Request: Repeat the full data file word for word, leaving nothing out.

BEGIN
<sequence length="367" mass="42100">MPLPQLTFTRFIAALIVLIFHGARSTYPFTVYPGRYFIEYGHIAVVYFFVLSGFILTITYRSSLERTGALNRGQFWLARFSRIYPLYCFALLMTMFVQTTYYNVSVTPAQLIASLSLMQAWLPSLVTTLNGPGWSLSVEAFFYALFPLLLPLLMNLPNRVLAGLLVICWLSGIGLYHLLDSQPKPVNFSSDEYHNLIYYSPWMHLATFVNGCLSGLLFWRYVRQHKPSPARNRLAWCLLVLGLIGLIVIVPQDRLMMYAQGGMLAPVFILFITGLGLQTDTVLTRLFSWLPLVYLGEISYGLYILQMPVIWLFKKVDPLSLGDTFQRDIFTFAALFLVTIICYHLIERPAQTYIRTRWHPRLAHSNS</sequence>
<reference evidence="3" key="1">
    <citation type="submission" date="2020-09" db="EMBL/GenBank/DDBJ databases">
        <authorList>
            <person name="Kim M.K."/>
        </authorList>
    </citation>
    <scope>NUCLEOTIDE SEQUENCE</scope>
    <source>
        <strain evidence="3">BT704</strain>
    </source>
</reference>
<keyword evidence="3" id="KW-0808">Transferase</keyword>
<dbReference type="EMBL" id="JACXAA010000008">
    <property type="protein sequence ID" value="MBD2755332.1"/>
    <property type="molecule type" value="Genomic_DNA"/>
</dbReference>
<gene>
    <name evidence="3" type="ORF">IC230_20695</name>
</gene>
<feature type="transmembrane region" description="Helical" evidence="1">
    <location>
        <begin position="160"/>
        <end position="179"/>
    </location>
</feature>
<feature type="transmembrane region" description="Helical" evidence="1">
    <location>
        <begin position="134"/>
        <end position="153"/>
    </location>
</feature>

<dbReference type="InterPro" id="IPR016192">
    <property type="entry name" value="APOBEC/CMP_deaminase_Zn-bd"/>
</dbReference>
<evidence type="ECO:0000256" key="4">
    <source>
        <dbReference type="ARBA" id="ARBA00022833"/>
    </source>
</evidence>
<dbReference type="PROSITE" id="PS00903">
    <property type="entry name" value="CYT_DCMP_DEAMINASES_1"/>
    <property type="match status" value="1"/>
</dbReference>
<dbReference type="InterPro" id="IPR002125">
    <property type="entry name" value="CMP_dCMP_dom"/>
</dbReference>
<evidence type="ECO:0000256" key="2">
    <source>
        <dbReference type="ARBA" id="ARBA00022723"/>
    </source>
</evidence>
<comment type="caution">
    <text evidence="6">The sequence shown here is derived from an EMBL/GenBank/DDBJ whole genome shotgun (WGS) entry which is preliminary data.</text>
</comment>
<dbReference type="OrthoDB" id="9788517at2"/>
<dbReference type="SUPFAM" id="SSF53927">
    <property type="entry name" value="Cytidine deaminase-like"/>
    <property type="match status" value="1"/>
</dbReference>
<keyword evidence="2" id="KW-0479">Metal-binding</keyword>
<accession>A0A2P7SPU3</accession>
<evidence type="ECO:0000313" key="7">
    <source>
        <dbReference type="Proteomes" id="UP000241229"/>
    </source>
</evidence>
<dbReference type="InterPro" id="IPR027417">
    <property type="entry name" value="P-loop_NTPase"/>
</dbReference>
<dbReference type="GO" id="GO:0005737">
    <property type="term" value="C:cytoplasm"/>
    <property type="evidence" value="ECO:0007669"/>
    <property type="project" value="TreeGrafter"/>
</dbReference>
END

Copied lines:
<sequence length="367" mass="42100">MPLPQLTFTRFIAALIVLIFHGARSTYPFTVYPGRYFIEYGHIAVVYFFVLSGFILTITYRSSLERTGALNRGQFWLARFSRIYPLYCFALLMTMFVQTTYYNVSVTPAQLIASLSLMQAWLPSLVTTLNGPGWSLSVEAFFYALFPLLLPLLMNLPNRVLAGLLVICWLSGIGLYHLLDSQPKPVNFSSDEYHNLIYYSPWMHLATFVNGCLSGLLFWRYVRQHKPSPARNRLAWCLLVLGLIGLIVIVPQDRLMMYAQGGMLAPVFILFITGLGLQTDTVLTRLFSWLPLVYLGEISYGLYILQMPVIWLFKKVDPLSLGDTFQRDIFTFAALFLVTIICYHLIERPAQTYIRTRWHPRLAHSNS</sequence>
<reference evidence="3" key="1">
    <citation type="submission" date="2020-09" db="EMBL/GenBank/DDBJ databases">
        <authorList>
            <person name="Kim M.K."/>
        </authorList>
    </citation>
    <scope>NUCLEOTIDE SEQUENCE</scope>
    <source>
        <strain evidence="3">BT704</strain>
    </source>
</reference>
<keyword evidence="3" id="KW-0808">Transferase</keyword>
<dbReference type="EMBL" id="JACXAA010000008">
    <property type="protein sequence ID" value="MBD2755332.1"/>
    <property type="molecule type" value="Genomic_DNA"/>
</dbReference>
<gene>
    <name evidence="3" type="ORF">IC230_20695</name>
</gene>
<feature type="transmembrane region" description="Helical" evidence="1">
    <location>
        <begin position="160"/>
        <end position="179"/>
    </location>
</feature>
<feature type="transmembrane region" description="Helical" evidence="1">
    <location>
        <begin position="134"/>
        <end position="153"/>
    </location>
</feature>

<dbReference type="InterPro" id="IPR016192">
    <property type="entry name" value="APOBEC/CMP_deaminase_Zn-bd"/>
</dbReference>
<evidence type="ECO:0000256" key="4">
    <source>
        <dbReference type="ARBA" id="ARBA00022833"/>
    </source>
</evidence>
<dbReference type="PROSITE" id="PS00903">
    <property type="entry name" value="CYT_DCMP_DEAMINASES_1"/>
    <property type="match status" value="1"/>
</dbReference>
<dbReference type="InterPro" id="IPR002125">
    <property type="entry name" value="CMP_dCMP_dom"/>
</dbReference>
<evidence type="ECO:0000256" key="2">
    <source>
        <dbReference type="ARBA" id="ARBA00022723"/>
    </source>
</evidence>
<comment type="caution">
    <text evidence="6">The sequence shown here is derived from an EMBL/GenBank/DDBJ whole genome shotgun (WGS) entry which is preliminary data.</text>
</comment>
<dbReference type="OrthoDB" id="9788517at2"/>
<dbReference type="SUPFAM" id="SSF53927">
    <property type="entry name" value="Cytidine deaminase-like"/>
    <property type="match status" value="1"/>
</dbReference>
<keyword evidence="2" id="KW-0479">Metal-binding</keyword>
<accession>A0A2P7SPU3</accession>
<evidence type="ECO:0000313" key="7">
    <source>
        <dbReference type="Proteomes" id="UP000241229"/>
    </source>
</evidence>
<dbReference type="InterPro" id="IPR027417">
    <property type="entry name" value="P-loop_NTPase"/>
</dbReference>
<dbReference type="GO" id="GO:0005737">
    <property type="term" value="C:cytoplasm"/>
    <property type="evidence" value="ECO:0007669"/>
    <property type="project" value="TreeGrafter"/>
</dbReference>